James Sallis

No Exit Press pbk £7.99

Released: March 22nd 2010

Reviewer: Damien Seaman

Damien Seaman’s crime fiction and non-fiction articles have appeared in Pulp Pusher, Noir Originals and Spinetingler Magazine. Drop him a line at:


James Sallis makes mystery writing look easy. His fiction, always lean, somehow manages to contain plenty of space and stillness. His plots seem to creep up on you while your attention is diverted. And suddenly there you are, in the middle of a story whose ending you have to know, as though the plot was there all along waiting for you to stub your toe on it. 

So it is with Sallis’ Salt River. The book is the third to feature protagonist John Turner, an ex-cop, ex-con, ex-Vietnam vet and ex-therapist who wound up in an unnamed backwater Southern town two novels ago and decided to stick around. The plot is hard to summarise without giving everything away, but begins when the sheriff’s son crashes a stolen car into City Hall. Then Turner’s friend Eldon Brown says he’s being pursued by the law because ‘they think I killed someone.’ The kicker is, Eldon’s not sure whether he killed anyone or not. 

Turner’s a likeable character. With all that baggage, all that life experience, he spends most of the book contemplating the consequences of the action going on around him, as well as of his own actions. This contemplation takes the form of frequent nuggets of philosophy: 

‘It struck me again, as it had so often in my time as a therapist…how few of us actually make choices in our lives, how few of us have choices to make. So much is mapped out: in our DNA, our class and temperaments, the way we’re raised, the influence of those we meet.’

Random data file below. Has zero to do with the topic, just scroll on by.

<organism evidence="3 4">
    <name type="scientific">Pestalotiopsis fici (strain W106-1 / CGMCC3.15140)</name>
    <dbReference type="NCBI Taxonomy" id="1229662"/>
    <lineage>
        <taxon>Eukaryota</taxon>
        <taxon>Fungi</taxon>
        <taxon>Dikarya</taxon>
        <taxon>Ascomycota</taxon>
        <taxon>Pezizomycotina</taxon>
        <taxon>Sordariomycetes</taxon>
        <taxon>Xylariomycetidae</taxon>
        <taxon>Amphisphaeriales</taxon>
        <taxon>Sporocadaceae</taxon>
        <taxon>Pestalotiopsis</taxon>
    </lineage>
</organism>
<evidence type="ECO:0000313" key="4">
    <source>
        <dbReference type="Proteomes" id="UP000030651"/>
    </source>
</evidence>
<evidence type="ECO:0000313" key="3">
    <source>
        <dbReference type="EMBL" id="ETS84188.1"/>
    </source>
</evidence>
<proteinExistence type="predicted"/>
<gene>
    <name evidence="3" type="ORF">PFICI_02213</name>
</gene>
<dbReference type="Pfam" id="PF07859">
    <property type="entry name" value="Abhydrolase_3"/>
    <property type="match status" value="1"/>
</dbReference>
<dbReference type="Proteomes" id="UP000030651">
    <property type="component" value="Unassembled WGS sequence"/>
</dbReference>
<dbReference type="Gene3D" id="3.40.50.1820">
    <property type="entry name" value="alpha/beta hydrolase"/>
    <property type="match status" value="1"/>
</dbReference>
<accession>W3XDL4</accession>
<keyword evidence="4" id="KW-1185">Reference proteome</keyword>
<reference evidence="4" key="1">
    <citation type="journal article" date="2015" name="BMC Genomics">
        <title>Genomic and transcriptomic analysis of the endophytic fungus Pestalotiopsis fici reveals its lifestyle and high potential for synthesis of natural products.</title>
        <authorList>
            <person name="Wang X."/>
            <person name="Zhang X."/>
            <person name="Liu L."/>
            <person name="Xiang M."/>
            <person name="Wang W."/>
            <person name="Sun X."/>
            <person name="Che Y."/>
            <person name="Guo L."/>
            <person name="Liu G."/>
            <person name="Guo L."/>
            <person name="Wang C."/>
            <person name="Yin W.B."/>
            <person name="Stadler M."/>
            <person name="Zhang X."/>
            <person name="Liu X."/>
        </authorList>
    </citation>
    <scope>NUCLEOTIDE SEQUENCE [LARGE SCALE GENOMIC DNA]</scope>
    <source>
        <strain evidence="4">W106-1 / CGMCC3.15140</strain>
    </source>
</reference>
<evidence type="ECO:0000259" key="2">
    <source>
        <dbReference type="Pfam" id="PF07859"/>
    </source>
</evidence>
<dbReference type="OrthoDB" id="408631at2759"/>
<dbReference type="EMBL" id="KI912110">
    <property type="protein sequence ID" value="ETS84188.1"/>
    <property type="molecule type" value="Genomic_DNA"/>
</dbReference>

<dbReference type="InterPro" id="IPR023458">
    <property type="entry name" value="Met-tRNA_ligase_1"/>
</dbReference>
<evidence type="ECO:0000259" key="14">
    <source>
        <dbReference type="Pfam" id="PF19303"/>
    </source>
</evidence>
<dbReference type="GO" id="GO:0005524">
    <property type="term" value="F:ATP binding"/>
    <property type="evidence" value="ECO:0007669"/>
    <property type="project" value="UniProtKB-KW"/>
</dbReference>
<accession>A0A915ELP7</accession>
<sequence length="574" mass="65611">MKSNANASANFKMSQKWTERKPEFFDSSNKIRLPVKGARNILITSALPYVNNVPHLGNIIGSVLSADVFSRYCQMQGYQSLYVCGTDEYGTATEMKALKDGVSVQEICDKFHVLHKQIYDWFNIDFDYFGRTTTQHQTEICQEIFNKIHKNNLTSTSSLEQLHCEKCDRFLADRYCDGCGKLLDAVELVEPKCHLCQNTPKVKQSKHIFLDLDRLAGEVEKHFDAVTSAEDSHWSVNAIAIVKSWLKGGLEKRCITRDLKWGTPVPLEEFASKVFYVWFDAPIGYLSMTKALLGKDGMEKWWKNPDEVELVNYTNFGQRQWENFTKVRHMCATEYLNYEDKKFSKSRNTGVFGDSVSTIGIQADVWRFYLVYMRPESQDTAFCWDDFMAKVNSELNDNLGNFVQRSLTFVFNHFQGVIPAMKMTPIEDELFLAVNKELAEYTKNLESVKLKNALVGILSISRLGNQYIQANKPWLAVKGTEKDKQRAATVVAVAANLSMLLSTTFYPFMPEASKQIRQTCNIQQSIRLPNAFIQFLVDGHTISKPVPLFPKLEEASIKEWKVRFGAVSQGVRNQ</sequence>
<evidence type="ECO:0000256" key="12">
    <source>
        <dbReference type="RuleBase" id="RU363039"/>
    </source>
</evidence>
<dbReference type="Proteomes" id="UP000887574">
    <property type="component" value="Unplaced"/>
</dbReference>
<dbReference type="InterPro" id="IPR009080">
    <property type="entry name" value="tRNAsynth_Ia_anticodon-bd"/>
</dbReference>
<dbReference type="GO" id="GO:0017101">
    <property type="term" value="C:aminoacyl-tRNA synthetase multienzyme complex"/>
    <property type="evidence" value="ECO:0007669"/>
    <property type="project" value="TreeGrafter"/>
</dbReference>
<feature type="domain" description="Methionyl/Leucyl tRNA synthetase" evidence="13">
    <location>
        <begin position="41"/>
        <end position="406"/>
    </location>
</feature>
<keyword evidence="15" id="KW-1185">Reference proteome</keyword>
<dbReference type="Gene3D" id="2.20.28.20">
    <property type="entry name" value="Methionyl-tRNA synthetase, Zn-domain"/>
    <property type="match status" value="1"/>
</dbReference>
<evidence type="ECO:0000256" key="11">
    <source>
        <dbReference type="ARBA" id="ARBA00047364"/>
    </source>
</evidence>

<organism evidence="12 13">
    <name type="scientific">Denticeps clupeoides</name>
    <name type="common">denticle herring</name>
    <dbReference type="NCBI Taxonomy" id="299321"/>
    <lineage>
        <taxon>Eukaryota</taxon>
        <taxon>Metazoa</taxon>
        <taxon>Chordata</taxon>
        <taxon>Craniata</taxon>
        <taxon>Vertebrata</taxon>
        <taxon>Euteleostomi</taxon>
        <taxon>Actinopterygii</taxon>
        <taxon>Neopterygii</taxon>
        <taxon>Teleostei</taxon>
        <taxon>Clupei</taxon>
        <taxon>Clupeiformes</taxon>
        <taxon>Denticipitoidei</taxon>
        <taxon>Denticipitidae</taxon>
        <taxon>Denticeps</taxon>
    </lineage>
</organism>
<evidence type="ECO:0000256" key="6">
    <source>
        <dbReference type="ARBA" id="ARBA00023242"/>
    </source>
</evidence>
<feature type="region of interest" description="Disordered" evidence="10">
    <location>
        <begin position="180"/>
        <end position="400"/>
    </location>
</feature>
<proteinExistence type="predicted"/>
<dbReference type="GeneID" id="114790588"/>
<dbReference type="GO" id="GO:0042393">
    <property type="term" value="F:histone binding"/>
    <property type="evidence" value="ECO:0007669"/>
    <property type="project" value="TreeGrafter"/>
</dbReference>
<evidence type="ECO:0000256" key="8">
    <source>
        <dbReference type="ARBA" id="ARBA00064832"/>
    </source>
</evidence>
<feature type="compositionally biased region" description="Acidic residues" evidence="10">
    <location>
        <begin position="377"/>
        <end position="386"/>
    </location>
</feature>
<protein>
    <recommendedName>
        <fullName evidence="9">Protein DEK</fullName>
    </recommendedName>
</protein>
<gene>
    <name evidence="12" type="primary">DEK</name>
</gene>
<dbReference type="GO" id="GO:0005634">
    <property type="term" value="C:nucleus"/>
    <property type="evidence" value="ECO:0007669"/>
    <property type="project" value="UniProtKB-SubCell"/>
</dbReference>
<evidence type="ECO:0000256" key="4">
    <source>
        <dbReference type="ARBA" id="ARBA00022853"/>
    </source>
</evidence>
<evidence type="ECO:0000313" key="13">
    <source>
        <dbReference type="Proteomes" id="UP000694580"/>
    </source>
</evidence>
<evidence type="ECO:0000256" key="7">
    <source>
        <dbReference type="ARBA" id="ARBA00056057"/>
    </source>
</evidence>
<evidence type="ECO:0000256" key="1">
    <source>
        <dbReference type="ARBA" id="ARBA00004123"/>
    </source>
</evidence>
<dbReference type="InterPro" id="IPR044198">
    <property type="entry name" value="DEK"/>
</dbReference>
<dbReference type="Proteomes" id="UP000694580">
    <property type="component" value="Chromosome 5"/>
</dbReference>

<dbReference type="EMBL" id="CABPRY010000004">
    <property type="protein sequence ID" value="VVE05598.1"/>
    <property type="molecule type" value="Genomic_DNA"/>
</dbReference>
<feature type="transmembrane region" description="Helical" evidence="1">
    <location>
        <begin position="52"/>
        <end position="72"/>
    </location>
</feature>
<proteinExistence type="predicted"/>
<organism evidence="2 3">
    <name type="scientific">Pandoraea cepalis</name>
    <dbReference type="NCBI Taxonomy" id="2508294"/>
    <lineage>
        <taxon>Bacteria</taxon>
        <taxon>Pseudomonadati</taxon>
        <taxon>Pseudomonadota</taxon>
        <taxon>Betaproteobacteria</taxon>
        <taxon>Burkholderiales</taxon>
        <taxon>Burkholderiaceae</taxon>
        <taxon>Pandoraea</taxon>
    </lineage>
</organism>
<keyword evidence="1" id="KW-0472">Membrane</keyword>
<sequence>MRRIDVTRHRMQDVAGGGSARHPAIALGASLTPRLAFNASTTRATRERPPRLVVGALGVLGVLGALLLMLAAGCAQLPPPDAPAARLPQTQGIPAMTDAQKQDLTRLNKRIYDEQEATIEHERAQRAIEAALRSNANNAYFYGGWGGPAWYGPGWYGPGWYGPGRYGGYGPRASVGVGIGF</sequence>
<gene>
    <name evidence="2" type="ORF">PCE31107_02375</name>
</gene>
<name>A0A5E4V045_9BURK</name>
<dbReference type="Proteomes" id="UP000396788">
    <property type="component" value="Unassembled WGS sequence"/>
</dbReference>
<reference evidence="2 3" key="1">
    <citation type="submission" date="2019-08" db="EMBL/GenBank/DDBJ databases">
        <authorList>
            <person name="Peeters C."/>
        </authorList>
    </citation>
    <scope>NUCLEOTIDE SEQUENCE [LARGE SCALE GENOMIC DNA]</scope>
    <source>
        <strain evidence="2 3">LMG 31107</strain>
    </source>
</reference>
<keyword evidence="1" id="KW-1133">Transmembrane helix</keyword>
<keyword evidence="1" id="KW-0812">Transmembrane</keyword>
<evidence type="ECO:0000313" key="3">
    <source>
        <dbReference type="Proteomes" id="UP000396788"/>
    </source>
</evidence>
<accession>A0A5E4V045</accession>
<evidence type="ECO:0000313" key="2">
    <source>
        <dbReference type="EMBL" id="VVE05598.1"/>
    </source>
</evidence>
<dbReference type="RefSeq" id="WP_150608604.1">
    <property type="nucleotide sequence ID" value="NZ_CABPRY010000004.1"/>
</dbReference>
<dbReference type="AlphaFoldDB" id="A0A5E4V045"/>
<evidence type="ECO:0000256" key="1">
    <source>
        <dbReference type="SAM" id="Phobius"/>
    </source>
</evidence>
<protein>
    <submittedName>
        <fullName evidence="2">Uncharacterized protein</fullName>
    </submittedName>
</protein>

Indeed this philosophising lies at the heart of Sallis’ work and of his appeal. Where other crime writers aiming for the same effect fail is that the philosophy they push on us is full of truisms that most readers have already heard a hundred times before. Sallis alone possesses the ability to tell you something you won’t have thought of, and to make it seem so true that you’ve always thought it, and only needed Sallis to express it for you.  

But philosophy is not all. Sallis’s descriptive abilities are unsurpassed, as for example when he describes a lawman’s moustache as running out ‘in two wings from his nostrils, as though he had sneezed it into being’. His description is so efficient that there’s very little of it in the novel. He doesn’t need it, for we picture everything using the few powerful visual clues he gives us. Once there, Sallis drives much of his story with crackling dialogue that is also spare and efficient. How often have we heard people say of an author that they never waste words? Well, in Sallis’ case it is true. Yet his work never feels mean or slight. It is instead rich and rewarding, and practically demands an immediate second reading. 

Read Damien’s interview with James Sallis here






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